As nations around the world confirm more and more cases of swine flu, the World Health Organization has decided to raise the phase of alert to 5, which is one level short of an all-out pandemic.
The WHO said the phase 5 alert means there is sustained human to human spread in at least two countries. It also signals that efforts to produce a vaccine will be ramped up.
Although all the deaths except one have occurred in Mexico, the impact of swine flu is already being felt. Just ask pig farmers, whose industry is is suffering thanks, in part, to the misconception that the flu can be transmitted through pork (it canâ€™t). Additionally, with airlines anticipating significant losses because of travel restrictions and some lawmakers considering closing the U.S./Mexican border, the economic impact of swine flu looks to be considerable even if the virus turns out to be far less dangerous than feared.
Of course, we should be so lucky if only the economy is injured by this disease. Given the fatal influenzas of the past and this virusâ€™s quick spread, itâ€™s hard to fault governments and individuals from erring on the side of caution. Here in South Texas, there are unofficial reports of hundreds, maybe thousands of positive flu tests that have not yet been confirmed as swine flu due to the local health departmentsâ€™ lack of resources to test so many samples. While the lack of fatalities is encouraging, the idea that the official number of infections may be drastically low is worrisome.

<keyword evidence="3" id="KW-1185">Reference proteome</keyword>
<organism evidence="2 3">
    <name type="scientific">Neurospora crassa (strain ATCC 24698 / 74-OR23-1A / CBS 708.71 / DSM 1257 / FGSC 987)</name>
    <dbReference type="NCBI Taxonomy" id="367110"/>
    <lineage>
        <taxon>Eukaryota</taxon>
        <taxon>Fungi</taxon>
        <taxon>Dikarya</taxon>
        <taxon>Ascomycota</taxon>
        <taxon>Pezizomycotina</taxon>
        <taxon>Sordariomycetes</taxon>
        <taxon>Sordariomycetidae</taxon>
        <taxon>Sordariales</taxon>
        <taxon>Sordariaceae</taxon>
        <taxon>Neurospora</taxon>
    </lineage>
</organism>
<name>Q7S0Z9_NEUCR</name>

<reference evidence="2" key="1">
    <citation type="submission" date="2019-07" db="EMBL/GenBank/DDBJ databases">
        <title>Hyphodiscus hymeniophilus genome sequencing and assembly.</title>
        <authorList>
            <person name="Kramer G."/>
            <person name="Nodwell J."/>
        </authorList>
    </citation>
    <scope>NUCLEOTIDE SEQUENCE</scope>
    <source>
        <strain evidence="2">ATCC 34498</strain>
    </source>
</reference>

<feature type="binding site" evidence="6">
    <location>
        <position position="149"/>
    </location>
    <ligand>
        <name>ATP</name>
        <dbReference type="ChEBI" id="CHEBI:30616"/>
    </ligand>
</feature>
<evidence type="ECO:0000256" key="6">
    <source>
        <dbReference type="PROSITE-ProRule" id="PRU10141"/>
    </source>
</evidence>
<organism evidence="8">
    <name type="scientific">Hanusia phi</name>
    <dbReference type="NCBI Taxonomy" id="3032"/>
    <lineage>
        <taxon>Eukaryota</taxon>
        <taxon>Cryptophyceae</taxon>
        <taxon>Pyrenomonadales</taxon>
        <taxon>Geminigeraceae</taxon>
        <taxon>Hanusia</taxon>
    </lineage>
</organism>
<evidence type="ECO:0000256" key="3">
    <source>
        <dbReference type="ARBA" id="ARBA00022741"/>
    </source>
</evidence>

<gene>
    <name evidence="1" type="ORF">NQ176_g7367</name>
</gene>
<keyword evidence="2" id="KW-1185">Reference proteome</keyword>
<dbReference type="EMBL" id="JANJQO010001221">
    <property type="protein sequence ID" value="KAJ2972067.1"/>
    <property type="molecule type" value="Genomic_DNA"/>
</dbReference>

By all evidence, this virus has indeed reached a near-pandemic stage. What remains to be seen is not whether it spreads but what damage it does. We can only pray for the best.
This entry was posted on Wednesday, April 29th, 2009 and is filed under Economy, Health Care, News, Swine Flu. You can follow any responses to this entry through the RSS 2.0 feed. You can leave a response, or trackback from your own site.